Isamu Noguchi

by Branka Bozic

Isamu Noguchi

How to begin a story about a man who had affections for various artistic disciplines? Isamu Noguchi was a sculptor, set designer, painter, furniture designer, landscape architect… His oeuvre was so wide and diverse. We find his work from those miniature ones, like lamps, to gigantic ones, like parks. Where did this diversity come from? Was there an analogy between his origins and character that lead him through curiosity?

Growing up on two continents 

Isamu Noguchi was born as an extramarital child of a distinguished American editor Léonie Gilmour and Japanese writer. Yone Noguchi, Isamu’s father, asked for Léonie’s expert help before publishing his first novel. Their business relationship turned into a love one soon, from which one of the most appreciated artists of the 20th century was born at the end of 1904.

But the beginning of Isamu’s life was marked by a conflict between the two countries: the USA and Japan. In spite of the fact that he was born in Los Angeles, the current state in the country led his mother and her three-year-old son move to Tokyo at Yone’s. After a while, father abandoned them so Léonie and her son went to a coastal town Chigasaki. Isamu spent his childhood there, went to Japanese and Jesuit school and spent his free time in gardens by the sea. Circumstances in which he grew up would mark both his life and his creativity in a special way.

At the age of 14 Isamu went back to Indiana, USA, where he continued his education and finished high school. His wish was to become an artist but nevertheless he decided to enter Medical School at Columbia University. While he was studying he attended sculpture classes in Leonardo da Vinci Art School in the evening, where his mentor was Onorio Ruotolo. His teacher believed in him and compared his talent to Michelangelo’s. His knowledge about human anatomy, which he gained at the University, was an experience on a way to become uomo universale. At one point Isamu Noguchi made a decision to leave the University and to dedicate himself to sculpture completely. His mother, who was coming back from Japan to her home country at the moment, supported him.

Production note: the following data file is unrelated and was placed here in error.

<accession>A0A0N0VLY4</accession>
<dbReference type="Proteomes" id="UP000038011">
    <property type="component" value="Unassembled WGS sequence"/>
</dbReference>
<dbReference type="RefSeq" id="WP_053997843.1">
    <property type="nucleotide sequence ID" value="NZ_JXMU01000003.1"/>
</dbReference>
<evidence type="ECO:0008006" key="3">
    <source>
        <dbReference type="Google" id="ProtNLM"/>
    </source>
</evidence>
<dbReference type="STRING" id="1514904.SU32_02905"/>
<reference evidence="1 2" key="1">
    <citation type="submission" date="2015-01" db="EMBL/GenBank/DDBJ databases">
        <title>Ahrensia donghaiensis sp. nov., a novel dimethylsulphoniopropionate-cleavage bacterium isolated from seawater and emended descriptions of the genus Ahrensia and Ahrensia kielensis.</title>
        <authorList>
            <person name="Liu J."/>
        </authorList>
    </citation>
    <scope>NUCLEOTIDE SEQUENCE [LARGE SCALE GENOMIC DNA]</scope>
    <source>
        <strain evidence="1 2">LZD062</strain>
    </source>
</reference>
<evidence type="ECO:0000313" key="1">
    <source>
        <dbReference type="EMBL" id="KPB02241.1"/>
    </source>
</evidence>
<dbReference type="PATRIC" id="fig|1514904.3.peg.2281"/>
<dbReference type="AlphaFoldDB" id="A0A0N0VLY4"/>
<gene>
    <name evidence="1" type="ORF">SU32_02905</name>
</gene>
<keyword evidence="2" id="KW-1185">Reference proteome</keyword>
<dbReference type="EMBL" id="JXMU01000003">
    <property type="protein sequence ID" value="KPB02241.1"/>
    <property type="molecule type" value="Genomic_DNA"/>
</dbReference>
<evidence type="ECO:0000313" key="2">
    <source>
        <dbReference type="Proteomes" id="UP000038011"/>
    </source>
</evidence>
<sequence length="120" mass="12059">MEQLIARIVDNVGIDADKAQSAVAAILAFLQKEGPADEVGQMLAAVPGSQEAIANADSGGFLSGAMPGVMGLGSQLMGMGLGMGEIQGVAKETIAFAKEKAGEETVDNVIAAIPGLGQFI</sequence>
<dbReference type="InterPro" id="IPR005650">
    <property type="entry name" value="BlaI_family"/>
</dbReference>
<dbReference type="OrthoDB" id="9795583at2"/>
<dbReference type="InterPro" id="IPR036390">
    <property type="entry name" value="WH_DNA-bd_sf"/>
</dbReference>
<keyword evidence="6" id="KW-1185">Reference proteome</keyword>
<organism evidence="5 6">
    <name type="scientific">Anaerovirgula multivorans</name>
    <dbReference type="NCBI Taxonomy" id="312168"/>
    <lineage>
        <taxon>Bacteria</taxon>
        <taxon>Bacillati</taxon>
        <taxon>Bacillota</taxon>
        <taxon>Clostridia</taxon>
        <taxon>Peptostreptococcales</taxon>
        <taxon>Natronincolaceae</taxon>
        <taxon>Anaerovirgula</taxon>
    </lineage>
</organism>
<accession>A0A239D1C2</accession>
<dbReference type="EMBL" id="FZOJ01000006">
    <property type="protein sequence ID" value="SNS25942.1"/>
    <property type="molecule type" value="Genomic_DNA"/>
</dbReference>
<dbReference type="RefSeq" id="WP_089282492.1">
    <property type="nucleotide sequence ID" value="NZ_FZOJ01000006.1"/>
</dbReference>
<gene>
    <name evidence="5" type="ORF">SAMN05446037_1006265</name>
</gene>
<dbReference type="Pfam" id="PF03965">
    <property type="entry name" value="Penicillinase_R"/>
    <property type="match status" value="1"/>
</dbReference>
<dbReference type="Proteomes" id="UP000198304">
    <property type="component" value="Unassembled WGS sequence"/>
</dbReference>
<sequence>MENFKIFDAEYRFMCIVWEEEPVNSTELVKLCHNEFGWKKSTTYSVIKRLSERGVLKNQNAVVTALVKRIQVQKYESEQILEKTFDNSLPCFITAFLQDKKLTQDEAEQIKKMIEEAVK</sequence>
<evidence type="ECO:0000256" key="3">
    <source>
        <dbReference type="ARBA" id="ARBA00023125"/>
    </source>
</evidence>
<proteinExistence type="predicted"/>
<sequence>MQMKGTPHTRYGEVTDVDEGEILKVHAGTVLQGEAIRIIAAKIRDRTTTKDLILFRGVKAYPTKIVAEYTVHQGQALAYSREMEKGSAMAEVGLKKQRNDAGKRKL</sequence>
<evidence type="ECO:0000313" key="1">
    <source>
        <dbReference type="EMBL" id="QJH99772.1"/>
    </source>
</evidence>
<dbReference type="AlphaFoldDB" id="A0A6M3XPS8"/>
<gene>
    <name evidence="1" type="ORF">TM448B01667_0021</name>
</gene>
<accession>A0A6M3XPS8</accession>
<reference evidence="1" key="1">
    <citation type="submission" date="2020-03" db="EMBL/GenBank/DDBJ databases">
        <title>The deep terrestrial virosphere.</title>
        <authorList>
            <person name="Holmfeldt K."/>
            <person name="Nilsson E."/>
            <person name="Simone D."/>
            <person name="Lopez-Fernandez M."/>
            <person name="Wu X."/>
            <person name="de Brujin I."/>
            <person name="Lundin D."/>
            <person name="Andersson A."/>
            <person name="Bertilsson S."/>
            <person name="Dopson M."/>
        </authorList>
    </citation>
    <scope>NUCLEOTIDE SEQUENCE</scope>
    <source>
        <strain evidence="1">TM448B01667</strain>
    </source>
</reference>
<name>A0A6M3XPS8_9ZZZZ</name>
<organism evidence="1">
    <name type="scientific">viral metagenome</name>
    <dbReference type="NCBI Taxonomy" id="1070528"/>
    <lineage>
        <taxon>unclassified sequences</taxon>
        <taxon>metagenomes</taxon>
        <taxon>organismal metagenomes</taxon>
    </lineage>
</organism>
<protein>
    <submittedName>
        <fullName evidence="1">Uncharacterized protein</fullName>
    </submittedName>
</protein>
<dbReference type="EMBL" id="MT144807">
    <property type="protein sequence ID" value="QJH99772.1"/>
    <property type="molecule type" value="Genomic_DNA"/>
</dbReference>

International student

At the very beginning of his career he visited an exhibition of a Romanian sculptor Constantin Brancusi. Impressed with the display, at the end of 1926 he sent an application for Guggenheim Fellowship, a scholarship given by John Simon Guggenheim Memorial Foundation annually. Although he didn’t fulfill all the criteria for receiving a support like this, the Foundation rewarded him and Isamu went to Paris the following year.

In April 1927 he met Constantin Brancusi in whose studio he stayed to work as an assistant. Philosophy that was read in Brancusi’s work and shapes that expressed those thoughts had a special influence on an emerging artist. In his studio, Isamu Noguchi used different materials like stone, wood, metal and marble. His curiosity made him draw European knowledge insatiably in the years to follow. The work of Pablo Picasso, Joan Miró as well as the Futurism appearance in Europe undoubtedly influenced his sculptures’ abstraction.

Scholarship ended and Isamu returned to New York reluctantly where he was making busts of his friends and associates. Among them were Martha Graham and Buckminster Fuller and through their portraits he brought revolution to the sculpture of the 20th century. He chose polished chrome as a material for Fuller’s bust which described Fuller’s high tech approach to projects to a large degree. The layering of his works was recognized by the rich who bought them so Isamu acquired funds rapidly. This enabled him to go back to his journeys. This time the destination was the continent of his father’s origin – Asia. China connected him closer to brushes and ink, and Japan to ceramics, zen gardens and terracotta figures called haniwa.